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Stretch the seam as much as it will easily stretch while you sew the hem. Use a medium stitch length (such as 2.5) while you sew.

Tip: if the fabric gets stretched while sewing, no worries! Simply hit it with some steam from your iron and it will shrink back to shape.

2. Place the filter pocket piece against the front mask piece along the top edge, wrong sides facing. The three raw edges of the filter pocket piece should be against the top and side edges of the mask front piece, with the hemmed edge down.

Use a longer stitch length to baste the raw edges together around all three sides, 1/4’’ from the edge.

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3. To make the ear openings, lay the front piece on your work table with the wrong side up and the filter pocket on the right.

Measure 1’’ over from the top edge (on the side of the mask) and make a 1/4’’ clip into the fabric (through all layers). Then measure 2 1/2’’ further (3 1/2’’ from the top edge) and make another 1/4’’ clip into the fabric.

For the men’s size, the second clip should be 3’’ away from the first clip (or 4’’ from the top edge)

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Fold the fabric in between the clips over by 1/4’’ and pin. Repeat on the other side of the face mask front piece.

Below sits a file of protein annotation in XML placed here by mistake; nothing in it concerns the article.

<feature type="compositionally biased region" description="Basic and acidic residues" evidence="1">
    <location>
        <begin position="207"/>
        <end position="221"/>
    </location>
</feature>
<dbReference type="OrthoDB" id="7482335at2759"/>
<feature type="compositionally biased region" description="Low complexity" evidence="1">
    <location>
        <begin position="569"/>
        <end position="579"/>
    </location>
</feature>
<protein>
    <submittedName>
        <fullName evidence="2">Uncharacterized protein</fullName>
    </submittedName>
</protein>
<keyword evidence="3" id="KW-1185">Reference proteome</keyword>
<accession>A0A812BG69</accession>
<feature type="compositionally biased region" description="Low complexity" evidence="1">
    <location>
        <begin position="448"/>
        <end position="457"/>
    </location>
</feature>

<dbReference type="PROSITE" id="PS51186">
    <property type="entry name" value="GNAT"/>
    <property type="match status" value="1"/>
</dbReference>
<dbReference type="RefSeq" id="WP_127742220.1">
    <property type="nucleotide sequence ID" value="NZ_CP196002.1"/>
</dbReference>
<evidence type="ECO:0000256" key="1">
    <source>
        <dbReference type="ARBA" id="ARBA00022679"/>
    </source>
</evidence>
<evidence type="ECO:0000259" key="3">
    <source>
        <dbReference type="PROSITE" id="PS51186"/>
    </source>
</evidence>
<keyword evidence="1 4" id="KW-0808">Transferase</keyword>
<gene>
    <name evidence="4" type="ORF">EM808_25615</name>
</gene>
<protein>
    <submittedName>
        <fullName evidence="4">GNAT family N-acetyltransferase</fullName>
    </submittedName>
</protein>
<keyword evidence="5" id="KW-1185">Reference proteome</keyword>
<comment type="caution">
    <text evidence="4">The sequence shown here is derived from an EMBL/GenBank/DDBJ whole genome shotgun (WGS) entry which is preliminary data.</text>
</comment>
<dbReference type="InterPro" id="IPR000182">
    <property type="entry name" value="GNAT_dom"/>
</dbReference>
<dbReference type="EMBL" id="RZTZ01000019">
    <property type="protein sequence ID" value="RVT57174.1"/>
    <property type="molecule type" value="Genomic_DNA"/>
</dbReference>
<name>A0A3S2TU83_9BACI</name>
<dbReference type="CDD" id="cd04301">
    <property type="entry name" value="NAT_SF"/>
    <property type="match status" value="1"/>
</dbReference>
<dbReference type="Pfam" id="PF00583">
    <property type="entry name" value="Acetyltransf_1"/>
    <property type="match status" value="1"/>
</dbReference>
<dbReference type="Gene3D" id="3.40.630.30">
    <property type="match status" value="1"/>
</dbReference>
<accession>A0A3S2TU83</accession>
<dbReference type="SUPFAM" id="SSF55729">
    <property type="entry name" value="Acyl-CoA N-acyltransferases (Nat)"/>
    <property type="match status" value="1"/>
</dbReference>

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4. Stitch a 1/4’’wide single hem. Backstitch neatly at the start and stop. Stretch the fabric as much as you can comfortably.

Repeat to cut ear openings and sew hems on the face mask back piece too.

5. After you have sewn ear opening hems on both the front and back pieces, place the two pieces right sides together.

Make sure the ear openings are lines up and pin along both side edges.

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6. Using a 1/2’’ seam allowance, backstitch at the top and then stitch the top 1’’ raw edge.

The entire side seams are sewn while stretching the fabric as much as comfortable.

Carefully sew onto the hemmed edges for only 1/8’’ – 1/4’’. Then backstitch and cut threads.

Begin sewing again at the bottom of the hemmed ear opening, about 1/4’’ – 1/8’’ above the bottom of the hem. Backstitch and sew from the hem back onto the layers of fabric again next to the raw edge.

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Finish sewing the seam with a 1/2’’ seam allowance and backstitch.

Repeat on the other side of the face mask.

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7. Press or finger-press the side seams open. Fold the top edge down by 1/4’’ (all layers).

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Sew a 1/2’’ hem all the way around the top edge of the mask, stretching it as much as comfortable.

8. Repeat to sew a 1/2’’ hem at the bottom edge of the mask.

Press and steam the face mask seams and hems to release any parts that have stretched.

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If you want to use a filter, slide it under the hemmed edge of the filter pocket.

Here are some additional resources about sewing face masks you might find helpful:

Sew on and stay safe,


Disclosure: some of my posts contain affiliate links. If you purchase something through one of those links I may receive a small commission, so thank you for supporting SewCanShe when you shop! All of the opinions are my own and I only suggest products that I actually use. 🙂